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EU leaders slam 'brutal' gas stoppage

  • Story Highlights
  • European Commission's president calls gas stoppage "brutal"
  • Jose Manuel Barroso says supplies need to be restored "urgently"
  • Gas flow had been cut off for a week because of Gazprom's dispute with Ukraine
  • Dispute leaves countries across Europe with gas shortages
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MOSCOW, Russia (CNN) -- Frustrated European Union leaders lashed out Wednesday at Russian and Ukrainian energy companies whose dispute over natural gas has stopped supplies to Europe for the past week.

Russian President Dmitry Medvedev said Ukraine had modified an EU-brokered gas deal.

A woman passes in front of a manometer set on a gas pipe in the Ukrainian city of Boyarka, near Kiev.

European Commission President Jose Manuel Barroso called it a "brutal stoppage of gas supplies" and said it needs to be resolved "urgently."

"The lack of supply of gas from Russia to Europe via Ukraine is, in short, both unacceptable and incredible," Barroso told reporters. "Russia and Ukraine are showing that they are incapable of delivering on their commitments to some European Union member states."

Barroso also urged European gas and energy companies to sue in order to get their gas turned back on if the dispute is not resolved right away.

"We will see very soon whether there is a technical hitch or whether there is no political intention to honor the agreement," Barroso told the European Parliament in Strasbourg, France.

Russia's Gazprom and Ukraine's Naftogaz signed a deal Monday to resume shipments of Russian gas through Ukraine, but that has yet to take effect. Russia resumed pumping the gas Tuesday but Ukraine stopped the gas at the border and refused to allow it through.

Barroso said both companies "disagree completely on the entry points and routes" for the gas to Europe.

Gazprom officials say the route it wanted to use is the designated export route that has always been used in the past for export, so there was no reason it shouldn't be used now. They say the pipelines Ukraine wanted to use are those bringing gas to Ukrainian domestic consumers, which Gazprom can't use because it has no contract with Ukraine for 2009.

"We are no kids here," Gazprom's Deputy Chief Executive Alexander Medvedev said late Tuesday. "We are the supplier, and it's not Ukraine's business to decide which routes we should use to supply our gas."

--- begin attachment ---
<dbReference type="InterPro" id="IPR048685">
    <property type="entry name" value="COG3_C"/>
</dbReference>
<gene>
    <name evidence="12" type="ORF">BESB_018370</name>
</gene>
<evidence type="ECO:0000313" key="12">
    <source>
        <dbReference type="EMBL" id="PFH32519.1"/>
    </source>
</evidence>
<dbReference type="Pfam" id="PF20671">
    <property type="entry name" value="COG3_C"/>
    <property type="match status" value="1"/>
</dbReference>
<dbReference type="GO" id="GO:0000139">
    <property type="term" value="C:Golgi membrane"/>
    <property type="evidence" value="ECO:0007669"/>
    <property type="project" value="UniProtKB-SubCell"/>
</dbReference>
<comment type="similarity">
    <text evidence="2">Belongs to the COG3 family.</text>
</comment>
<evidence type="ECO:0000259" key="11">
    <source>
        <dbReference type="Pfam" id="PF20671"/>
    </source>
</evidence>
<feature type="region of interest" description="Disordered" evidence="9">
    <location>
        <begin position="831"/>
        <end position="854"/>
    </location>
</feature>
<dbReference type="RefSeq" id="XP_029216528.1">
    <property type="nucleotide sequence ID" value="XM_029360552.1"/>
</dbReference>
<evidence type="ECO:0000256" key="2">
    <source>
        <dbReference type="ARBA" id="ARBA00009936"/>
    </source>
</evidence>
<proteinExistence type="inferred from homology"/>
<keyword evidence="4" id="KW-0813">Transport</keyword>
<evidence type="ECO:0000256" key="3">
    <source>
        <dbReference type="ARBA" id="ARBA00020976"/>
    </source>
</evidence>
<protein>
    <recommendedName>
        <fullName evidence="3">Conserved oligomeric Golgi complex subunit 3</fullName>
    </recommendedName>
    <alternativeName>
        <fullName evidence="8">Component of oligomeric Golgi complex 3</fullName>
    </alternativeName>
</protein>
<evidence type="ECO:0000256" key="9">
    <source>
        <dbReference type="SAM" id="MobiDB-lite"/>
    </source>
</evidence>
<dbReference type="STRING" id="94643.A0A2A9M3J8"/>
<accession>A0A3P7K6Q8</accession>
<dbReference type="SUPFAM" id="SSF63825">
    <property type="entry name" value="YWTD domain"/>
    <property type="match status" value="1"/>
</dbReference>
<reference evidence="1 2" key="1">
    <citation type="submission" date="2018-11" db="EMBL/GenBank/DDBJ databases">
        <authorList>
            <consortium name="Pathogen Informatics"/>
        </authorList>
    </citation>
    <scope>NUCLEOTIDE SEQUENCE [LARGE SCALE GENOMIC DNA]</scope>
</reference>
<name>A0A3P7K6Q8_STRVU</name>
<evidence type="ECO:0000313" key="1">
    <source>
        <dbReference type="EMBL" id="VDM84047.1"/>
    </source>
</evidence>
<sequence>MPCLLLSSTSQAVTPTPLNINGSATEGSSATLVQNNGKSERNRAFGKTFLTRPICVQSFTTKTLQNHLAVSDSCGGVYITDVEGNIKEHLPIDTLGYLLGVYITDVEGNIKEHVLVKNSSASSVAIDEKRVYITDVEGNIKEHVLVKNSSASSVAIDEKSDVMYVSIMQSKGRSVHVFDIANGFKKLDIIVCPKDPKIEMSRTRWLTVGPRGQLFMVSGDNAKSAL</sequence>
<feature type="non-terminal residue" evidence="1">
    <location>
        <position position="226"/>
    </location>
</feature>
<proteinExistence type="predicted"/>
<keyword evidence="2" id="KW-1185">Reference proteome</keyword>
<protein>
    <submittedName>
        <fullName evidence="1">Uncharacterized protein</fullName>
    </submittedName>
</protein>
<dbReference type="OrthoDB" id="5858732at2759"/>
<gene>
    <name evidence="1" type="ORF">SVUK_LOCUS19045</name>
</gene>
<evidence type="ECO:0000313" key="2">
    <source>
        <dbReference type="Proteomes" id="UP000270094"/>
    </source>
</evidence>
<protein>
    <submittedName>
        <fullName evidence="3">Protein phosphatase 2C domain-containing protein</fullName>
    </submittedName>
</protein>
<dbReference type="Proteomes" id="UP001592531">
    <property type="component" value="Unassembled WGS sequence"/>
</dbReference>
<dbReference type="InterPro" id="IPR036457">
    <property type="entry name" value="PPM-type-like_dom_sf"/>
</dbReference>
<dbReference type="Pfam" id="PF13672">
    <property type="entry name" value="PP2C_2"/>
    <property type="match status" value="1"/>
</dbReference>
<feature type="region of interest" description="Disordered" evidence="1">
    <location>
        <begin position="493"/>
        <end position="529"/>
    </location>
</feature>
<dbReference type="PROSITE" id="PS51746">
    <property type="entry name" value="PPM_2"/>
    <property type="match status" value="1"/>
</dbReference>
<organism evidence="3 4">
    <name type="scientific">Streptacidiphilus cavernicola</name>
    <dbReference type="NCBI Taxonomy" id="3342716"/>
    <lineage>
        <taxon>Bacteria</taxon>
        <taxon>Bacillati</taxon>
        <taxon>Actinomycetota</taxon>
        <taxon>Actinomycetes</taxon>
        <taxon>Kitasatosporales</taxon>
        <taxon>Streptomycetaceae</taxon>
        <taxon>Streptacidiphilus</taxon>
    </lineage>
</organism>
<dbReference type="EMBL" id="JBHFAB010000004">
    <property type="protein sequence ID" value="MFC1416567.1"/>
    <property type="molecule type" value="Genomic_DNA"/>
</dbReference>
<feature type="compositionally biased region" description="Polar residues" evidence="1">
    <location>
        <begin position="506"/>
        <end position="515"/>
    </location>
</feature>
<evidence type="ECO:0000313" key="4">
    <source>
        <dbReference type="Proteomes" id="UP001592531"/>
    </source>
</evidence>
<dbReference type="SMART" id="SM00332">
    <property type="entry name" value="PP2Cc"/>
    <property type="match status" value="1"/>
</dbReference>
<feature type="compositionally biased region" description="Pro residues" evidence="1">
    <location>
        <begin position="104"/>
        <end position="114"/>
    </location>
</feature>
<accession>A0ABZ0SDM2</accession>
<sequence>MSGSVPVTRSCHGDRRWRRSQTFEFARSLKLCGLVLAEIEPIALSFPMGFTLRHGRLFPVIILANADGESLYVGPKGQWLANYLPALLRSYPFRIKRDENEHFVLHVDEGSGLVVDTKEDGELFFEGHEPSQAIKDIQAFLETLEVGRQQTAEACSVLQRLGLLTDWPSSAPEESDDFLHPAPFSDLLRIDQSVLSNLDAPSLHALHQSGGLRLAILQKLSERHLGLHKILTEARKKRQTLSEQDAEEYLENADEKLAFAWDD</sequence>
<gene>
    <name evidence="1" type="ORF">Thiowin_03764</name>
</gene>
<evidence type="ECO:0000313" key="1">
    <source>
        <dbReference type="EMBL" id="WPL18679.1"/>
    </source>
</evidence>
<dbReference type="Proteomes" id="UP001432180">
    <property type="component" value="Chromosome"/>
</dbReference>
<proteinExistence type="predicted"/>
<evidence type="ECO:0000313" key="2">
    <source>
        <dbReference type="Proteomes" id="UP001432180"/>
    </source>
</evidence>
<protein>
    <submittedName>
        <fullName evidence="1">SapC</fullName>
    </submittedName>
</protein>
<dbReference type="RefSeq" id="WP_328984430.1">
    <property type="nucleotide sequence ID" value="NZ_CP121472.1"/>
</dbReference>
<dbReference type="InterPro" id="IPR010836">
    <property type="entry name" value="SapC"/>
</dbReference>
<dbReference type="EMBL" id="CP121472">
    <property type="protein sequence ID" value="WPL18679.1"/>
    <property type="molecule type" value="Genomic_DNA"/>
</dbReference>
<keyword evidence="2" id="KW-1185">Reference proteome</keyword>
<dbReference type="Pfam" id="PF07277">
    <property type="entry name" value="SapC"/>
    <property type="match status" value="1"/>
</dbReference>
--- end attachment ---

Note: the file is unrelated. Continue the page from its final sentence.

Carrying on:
A Ukrainian government official said Russia "deliberately" chose a nonviable route in order to make the country look bad.

"This was travesty on Russia's part with the aim of undermining Ukraine's reputation as a reliable and predictable transit country," Ukraine's Deputy Foreign Minister Kostyantyn Yeliseyev said, in comments carried by Russia's Interfax news agency.

When the gas supply through Ukraine to Europe was completely shut off January 7, both companies blamed the other for the move. The European Union held days of talks in Brussels, Kiev and Moscow before Monday's deal came through.

Under the agreement, the companies agreed to let the gas flow again as long as delegations of international monitors are in place to oversee the gas flow.

"Our monitors are there, doing everything they can to try and get them to agree, but it is essential that the two sides coordinate and agree on the routes themselves," Barroso told reporters. "It is not our responsibility. ... It is the responsibility of Ukraine and Russia." Video Watch what led to the breakdown in the deal »

The impasse has highlighted Europe's dependence on Russia for natural gas. Seven European countries depend on Russia for more than half of their natural gas imports, and another five depend on Russia for all of it.


While Ukraine is not the only outlet for Russian gas to Europe, it is one of the main ones, and the cutoff of gas through Ukraine has hit some countries hard.

Czech Prime Minister Mirek Topolanek, whose country holds the rotating EU presidency, told Parliament the issue shows the need for Europe to liberalize its energy market and find other sources of gas besides Russia and Ukraine.

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